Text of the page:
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Cholesterol Reducing Agents (Part II)

July 23rd, 2014


Cholesterol Reducing Agents (Part II)

It is easier to detect fat (cholesterol and triglyceride) levels in the blood than fat on the wall of the blood vessels. However, blood test can show fat levels that are related to the cause of myocardial infarction and heart disease’s fatality.

Doctors have tried to find ways to lower cholesterol level in order to reduce risk of developing heart disease in the future, and the best ways are

  1. Healthy diet
  2. Regular exercise
  3. Medication

The first two options have no side effect while the third option is only used in patients with dangerously high fat levels but do not have heart disease or coronary disease. In patients with coronary artery disease even though whose fat levels are not too high, doctors will prescribe  cholesterol lowering medication.

In some cases, doctors might have to use cholesterol lowering drugs such as statin for other reasons, like to reduce inflammation on the artery wall to decrease the CRP level if your LDL cholesterol is only at high “normal” but you also have many other risk factors.

These drugs, other than lowering cholesterol in blood and inflammation on the artery wall, they (statin group only, not absorption preventing pills that big eaters like to take after a big, greasy meal) also reduce the chance of acute fatality by heart diseases.

It was discovered when a group of heart disease patients was prescribed these drugs and reportedly they had lower risks for heart problems more than the level of cholesterol reduced by the drugs.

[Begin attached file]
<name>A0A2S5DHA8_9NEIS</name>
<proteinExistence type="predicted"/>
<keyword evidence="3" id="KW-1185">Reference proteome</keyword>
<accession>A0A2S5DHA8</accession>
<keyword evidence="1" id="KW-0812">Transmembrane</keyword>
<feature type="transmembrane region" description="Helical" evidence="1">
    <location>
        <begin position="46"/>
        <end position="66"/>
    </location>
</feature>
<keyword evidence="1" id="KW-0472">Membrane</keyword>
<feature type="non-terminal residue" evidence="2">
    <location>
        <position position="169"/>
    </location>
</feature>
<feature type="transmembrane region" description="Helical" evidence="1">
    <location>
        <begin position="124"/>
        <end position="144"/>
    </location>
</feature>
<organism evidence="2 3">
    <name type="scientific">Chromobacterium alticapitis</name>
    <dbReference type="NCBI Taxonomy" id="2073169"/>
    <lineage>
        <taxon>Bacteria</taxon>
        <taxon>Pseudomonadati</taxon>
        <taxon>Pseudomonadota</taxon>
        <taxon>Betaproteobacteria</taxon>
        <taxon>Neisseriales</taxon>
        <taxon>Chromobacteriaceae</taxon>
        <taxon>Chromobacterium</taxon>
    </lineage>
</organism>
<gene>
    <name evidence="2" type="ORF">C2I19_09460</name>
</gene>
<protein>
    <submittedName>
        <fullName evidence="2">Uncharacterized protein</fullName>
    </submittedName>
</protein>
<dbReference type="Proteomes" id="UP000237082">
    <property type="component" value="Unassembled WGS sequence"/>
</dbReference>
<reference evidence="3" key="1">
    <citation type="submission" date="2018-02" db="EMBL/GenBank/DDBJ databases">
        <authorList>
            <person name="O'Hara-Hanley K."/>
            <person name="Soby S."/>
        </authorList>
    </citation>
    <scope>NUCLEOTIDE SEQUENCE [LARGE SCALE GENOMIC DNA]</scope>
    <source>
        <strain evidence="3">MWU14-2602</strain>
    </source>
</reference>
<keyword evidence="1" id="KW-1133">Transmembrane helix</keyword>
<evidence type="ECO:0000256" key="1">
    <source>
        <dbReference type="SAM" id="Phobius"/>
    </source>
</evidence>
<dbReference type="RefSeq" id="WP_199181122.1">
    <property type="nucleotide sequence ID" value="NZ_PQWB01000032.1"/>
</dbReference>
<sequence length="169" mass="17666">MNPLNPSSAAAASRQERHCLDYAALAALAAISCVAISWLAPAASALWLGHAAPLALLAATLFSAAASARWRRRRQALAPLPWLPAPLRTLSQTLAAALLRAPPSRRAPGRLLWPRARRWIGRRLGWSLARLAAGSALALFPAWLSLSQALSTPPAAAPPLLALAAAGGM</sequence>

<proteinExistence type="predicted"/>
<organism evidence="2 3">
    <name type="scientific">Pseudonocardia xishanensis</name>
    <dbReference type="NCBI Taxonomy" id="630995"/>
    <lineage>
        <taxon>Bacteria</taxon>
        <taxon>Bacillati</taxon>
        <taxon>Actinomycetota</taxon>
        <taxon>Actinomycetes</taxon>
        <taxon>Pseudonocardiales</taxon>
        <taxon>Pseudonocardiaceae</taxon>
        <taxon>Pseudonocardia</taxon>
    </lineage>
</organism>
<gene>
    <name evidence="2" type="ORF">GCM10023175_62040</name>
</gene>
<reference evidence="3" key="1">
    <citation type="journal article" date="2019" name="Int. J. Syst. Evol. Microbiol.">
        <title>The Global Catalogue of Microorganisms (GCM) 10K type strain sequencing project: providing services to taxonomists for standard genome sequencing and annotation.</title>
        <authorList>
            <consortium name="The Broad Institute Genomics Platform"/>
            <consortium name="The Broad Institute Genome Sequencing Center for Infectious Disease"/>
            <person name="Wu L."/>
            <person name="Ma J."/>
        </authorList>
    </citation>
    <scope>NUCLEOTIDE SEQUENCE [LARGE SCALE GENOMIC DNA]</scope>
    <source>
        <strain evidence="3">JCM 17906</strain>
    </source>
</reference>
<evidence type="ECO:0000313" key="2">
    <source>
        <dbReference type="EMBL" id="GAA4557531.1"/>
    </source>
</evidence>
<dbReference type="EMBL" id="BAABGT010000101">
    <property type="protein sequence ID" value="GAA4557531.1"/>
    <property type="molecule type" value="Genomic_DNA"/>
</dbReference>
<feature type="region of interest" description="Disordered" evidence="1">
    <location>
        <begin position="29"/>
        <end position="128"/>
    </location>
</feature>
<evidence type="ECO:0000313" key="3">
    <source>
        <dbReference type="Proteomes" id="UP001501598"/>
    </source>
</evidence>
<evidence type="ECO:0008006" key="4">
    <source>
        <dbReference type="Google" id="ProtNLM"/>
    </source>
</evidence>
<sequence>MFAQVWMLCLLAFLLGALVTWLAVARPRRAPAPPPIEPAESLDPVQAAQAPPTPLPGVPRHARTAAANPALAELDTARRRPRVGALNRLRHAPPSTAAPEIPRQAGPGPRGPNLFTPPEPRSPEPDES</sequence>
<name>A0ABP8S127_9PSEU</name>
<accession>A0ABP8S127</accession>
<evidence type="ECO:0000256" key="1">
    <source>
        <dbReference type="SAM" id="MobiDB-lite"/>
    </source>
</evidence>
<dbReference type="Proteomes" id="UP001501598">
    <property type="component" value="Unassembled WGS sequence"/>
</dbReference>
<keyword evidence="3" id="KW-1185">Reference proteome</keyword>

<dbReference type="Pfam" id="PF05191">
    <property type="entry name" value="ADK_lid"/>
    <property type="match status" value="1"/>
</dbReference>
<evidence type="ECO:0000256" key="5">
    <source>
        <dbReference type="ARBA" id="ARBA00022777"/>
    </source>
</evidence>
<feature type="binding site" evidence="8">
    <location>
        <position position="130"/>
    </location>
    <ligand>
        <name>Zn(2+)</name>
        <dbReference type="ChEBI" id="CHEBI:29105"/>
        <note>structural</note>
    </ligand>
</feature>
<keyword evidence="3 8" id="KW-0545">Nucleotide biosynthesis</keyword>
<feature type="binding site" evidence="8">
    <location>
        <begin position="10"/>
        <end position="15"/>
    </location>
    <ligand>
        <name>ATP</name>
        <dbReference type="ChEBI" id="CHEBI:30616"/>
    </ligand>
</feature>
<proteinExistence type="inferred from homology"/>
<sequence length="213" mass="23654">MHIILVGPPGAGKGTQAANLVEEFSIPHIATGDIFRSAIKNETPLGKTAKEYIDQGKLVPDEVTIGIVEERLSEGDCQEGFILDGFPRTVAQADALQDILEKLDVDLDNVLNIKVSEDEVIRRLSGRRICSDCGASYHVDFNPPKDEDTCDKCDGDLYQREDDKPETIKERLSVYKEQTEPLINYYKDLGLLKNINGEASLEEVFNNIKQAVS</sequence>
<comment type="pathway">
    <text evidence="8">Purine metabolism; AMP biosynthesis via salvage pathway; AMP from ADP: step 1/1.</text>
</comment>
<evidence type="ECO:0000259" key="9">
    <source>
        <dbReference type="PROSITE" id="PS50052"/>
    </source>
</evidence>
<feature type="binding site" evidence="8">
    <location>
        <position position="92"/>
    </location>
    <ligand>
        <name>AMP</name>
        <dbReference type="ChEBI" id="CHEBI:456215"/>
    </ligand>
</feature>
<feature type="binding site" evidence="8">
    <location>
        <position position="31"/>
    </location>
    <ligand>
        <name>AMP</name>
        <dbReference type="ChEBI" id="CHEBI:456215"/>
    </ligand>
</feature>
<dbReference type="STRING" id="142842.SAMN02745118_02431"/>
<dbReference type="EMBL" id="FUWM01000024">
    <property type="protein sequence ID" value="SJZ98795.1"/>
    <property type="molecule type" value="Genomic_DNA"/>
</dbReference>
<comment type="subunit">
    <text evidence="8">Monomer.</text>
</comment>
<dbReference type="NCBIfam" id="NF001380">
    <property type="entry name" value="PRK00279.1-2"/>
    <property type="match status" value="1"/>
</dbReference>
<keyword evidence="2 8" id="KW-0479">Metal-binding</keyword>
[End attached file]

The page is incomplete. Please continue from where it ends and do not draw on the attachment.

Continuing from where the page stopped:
This is not to say all medications are 100% beneficial for the health. Medicine, like everything else in this world, has two sides. Medicine often comes with side effects. However, that side effects from any medication are different from allergies to the medication. Allergies occur when the body’s immune system rejects the medication, and this reaction can be acute or delay but often severe.   Allergies are common in the form of rashes. Some medicine can be fatal to those allergic to it.  Side effects is minute effect of any medication from the action of medication on the body.

Side effects of statin fall on the liver and muscles, with the chance of happening being around 0.2-2% depending on the dose. It is very crucial to keep in mind that when used together with some kinds of medicine such as antibiotic, some heart disease medicine, blood pressure lowering medicine and other cholesterol lowering agents, the chance of side effects is even higher.

Other side effects from statin include indigestion, constipation, diarrhea, headache, joint pain, itching, hair fall, tiredness, swelling and many more but these side effects are much less in common. Therefore, both doctor and patient must be aware of the good and bad sides of every medication and understand what it can do to the body.

My suggestion is that patients who start taking this kind of cholesterol lowering pills should have their blood checked to see how the liver and kidneys are functioning after a month to make sure no damage is being done. After that, continuous blood test is recommended, at least twice or more a year, depending on the medication and dosage. More importantly, see whether the medication is working properly in lowering the blood cholesterol levels over time. Many patients, due to being on medication, find themselves surrendering to fatty foods more easily because they think they are allowed to.